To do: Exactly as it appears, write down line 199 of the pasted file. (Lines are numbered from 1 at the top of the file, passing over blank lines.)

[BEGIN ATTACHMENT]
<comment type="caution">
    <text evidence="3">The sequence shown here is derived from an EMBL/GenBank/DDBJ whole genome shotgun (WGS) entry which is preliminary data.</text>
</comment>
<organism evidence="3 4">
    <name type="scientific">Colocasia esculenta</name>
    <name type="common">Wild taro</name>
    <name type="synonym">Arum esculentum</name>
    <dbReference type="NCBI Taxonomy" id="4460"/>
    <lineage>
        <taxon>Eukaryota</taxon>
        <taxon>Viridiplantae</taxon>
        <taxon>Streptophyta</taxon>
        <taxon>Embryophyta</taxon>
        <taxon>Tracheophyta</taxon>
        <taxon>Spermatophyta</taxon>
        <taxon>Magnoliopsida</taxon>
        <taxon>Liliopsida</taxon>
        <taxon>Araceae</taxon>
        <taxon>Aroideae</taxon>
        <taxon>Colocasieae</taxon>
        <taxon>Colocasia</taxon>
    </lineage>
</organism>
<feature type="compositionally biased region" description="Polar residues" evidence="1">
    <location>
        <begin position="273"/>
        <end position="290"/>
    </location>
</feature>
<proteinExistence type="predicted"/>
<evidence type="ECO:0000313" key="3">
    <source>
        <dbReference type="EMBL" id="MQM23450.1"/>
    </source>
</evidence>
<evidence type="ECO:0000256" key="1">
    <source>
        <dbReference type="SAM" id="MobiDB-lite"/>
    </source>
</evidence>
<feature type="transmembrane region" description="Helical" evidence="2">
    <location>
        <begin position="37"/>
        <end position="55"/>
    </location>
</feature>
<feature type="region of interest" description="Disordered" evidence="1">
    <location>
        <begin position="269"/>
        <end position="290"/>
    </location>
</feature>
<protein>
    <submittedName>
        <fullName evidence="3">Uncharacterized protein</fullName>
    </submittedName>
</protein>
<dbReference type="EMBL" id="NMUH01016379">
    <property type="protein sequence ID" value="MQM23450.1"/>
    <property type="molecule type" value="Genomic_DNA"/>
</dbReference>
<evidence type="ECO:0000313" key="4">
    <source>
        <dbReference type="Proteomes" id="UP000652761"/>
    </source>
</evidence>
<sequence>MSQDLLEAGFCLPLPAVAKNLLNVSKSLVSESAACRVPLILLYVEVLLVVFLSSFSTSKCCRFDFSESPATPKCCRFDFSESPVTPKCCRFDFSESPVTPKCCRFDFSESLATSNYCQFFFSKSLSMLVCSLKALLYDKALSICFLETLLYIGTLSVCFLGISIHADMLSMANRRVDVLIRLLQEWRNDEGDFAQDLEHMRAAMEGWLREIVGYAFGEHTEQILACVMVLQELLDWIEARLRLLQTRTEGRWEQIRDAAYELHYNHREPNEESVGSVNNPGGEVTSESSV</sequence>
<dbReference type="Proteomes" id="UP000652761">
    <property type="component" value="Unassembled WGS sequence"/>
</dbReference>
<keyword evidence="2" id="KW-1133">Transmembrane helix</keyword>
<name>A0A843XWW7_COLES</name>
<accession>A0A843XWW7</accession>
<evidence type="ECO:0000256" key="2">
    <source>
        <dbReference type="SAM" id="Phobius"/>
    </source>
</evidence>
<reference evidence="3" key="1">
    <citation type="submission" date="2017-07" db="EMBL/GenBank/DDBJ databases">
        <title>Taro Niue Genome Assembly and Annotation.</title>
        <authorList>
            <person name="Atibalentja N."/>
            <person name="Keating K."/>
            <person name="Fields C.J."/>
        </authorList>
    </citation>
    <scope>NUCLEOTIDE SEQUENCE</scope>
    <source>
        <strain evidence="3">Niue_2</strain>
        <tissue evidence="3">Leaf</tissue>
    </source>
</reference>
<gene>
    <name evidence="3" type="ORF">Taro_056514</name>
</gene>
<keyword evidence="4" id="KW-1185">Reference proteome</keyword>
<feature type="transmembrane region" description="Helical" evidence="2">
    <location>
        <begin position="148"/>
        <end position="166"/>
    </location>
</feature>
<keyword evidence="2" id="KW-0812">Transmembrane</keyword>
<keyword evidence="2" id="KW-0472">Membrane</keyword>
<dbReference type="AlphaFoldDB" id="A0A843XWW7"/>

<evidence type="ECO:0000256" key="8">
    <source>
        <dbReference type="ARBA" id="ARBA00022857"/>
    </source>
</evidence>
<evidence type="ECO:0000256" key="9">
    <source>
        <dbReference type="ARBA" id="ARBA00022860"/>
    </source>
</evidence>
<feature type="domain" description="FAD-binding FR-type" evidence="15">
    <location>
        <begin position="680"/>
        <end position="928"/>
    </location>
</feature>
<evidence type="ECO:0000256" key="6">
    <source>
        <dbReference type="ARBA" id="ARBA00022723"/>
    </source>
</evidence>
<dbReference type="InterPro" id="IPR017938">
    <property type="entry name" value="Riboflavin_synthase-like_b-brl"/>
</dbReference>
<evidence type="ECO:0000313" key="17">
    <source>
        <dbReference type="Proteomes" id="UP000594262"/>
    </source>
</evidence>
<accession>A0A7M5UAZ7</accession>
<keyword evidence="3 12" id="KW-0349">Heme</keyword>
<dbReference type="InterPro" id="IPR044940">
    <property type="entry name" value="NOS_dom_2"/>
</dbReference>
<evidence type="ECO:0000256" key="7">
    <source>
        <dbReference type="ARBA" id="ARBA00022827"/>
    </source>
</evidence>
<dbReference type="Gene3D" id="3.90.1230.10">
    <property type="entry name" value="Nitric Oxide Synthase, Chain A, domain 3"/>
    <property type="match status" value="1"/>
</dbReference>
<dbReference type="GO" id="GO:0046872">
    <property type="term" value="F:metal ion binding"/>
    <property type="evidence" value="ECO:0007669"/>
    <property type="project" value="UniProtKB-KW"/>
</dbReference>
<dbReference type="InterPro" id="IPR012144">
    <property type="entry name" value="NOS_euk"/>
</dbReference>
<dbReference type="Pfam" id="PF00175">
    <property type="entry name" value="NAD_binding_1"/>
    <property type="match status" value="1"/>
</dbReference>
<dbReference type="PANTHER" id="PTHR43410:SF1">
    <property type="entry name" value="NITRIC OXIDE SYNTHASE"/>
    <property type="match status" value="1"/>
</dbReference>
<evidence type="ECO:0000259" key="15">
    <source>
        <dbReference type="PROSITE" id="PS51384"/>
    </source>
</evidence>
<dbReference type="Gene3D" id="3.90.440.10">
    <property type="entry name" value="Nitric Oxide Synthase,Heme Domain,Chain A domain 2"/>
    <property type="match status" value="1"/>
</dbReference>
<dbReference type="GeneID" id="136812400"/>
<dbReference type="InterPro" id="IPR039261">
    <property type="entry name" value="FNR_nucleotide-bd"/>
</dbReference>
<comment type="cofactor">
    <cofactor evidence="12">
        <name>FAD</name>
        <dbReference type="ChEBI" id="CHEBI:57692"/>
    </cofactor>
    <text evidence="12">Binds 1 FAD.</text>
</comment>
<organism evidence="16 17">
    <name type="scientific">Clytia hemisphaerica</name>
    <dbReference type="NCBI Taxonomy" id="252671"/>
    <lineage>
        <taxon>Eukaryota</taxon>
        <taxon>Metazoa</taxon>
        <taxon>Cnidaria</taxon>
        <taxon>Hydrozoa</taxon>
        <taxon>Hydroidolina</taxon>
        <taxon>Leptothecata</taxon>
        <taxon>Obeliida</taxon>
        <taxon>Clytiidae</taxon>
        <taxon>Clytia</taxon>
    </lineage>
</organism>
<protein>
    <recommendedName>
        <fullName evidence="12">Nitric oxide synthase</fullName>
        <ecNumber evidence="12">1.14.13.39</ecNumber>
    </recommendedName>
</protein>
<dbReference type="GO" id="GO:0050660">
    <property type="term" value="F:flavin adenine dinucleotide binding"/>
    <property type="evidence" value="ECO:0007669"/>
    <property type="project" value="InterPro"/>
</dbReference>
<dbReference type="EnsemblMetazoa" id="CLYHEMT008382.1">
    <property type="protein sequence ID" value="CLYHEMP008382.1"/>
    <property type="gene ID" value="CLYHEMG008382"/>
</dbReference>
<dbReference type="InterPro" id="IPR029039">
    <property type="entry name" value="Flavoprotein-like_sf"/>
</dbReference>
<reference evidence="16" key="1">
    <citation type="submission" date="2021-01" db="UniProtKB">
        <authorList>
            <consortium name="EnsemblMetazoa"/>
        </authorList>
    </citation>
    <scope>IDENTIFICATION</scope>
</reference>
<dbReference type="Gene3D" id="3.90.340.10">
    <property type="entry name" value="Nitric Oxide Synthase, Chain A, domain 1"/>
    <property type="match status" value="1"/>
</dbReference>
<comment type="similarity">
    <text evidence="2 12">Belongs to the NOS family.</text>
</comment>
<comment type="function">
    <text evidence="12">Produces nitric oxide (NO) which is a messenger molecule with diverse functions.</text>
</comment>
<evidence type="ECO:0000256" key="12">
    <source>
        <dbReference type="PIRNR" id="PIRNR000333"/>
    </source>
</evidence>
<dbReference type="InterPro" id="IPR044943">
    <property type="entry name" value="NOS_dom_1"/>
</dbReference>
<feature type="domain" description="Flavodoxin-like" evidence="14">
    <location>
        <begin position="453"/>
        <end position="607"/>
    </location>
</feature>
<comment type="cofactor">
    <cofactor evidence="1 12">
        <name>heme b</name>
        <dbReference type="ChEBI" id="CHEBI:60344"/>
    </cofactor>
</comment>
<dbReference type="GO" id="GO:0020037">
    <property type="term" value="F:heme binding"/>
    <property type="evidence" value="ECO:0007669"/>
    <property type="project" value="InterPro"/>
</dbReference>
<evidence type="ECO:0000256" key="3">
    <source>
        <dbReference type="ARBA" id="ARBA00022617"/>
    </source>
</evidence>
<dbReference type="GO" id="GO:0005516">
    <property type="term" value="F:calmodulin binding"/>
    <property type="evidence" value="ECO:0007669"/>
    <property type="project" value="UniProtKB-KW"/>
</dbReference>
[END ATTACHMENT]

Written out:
    </lineage>